It took a few days for my friend to admit that she was one-half of the twin-set who played Baby Grace on Little House on the Prairie. College roommates, she unpacked a photo of her and her twin at age four, posing in skates on the roller rink. “It’s so strange,” I told her, gazing at their cherubic faces, framed by blonde hair. “It’s like I knew you then. It’s like I grew up with you.”
I’ve always had that feeling that part of me grew up in Walnut Grove. I dreamed of reading by candlelight, a hazard for a near-sighted child. I wished I’d studied in a one-room schoolhouse, and on occasion, I addressed my mom and dad as ma and pa. The only connection I have now to my beloved faux-prairie-life is the street that leads me downhill from my apartment to a bustling junction of cafes, shops, and my bus stop is lined by tall grasses blowing in the wind. I close my eyes to block out the hipster dog-walkers around me and run my hands through them. I can almost imagine that I, too, am toppling down that hill in the opening credits of Little House.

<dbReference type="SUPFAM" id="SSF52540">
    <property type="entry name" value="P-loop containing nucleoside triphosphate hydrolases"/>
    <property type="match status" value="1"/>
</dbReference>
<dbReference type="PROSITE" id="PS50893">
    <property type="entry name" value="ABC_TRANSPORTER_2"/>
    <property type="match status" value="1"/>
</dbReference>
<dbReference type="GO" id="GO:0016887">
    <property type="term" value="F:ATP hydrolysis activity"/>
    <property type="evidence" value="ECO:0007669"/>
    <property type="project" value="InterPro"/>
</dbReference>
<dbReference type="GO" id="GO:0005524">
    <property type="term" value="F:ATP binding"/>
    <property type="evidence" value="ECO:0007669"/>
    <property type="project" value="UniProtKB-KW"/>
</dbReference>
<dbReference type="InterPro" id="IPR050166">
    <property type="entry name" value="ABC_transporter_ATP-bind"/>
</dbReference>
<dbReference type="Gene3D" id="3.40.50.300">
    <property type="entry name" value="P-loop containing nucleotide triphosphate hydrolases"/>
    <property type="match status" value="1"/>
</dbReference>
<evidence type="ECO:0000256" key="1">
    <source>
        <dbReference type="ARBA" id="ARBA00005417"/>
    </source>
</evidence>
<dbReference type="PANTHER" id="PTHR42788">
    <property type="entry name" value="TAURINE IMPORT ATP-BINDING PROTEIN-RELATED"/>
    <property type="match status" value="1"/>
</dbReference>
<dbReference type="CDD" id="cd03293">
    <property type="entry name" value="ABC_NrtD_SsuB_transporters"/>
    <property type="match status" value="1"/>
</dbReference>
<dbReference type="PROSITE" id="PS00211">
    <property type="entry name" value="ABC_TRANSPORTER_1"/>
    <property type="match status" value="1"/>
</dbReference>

If you want to create your own version of prairie life, consider planting one or more of these low-maintenance grasses.
- The ravennagrass (Saccharum ravennae) likes full sun and not too much moisture – which makes it perfect for planting to withstand our current California drought.
- The ravennagrass thrives in zones 5 – 10, and this site claims to have seen one grow to 15’ in Vancouver, B.C.!
- Purple Fountaingrass is a great way to add to color to your garden, and while it grows best in zones 9 & 10, it is used as an annual in colder climates.
- If you’re looking for groundcover, check out the shorter-growing Blue Fescue, which only grows one foot, and also adds color to your garden or curb-side plantings, and thrives in zones 4 – 8.
- If you are limited on space, you may want to consider a planter, or planting just one or two root balls. Unpack the root ball before placing in the ground, and, unless you’re aiming for an overgrown garden, choose spots for your grasses as far apart as you expect them to grow tall, which can often take up to three years, and prepare the soil twice as deep as the root ball.
If you have photos of gorgeous grasses you’re already growing, share them with us on Twitter @TheCityFarm! And check out my earlier post on homesteading in the city, here.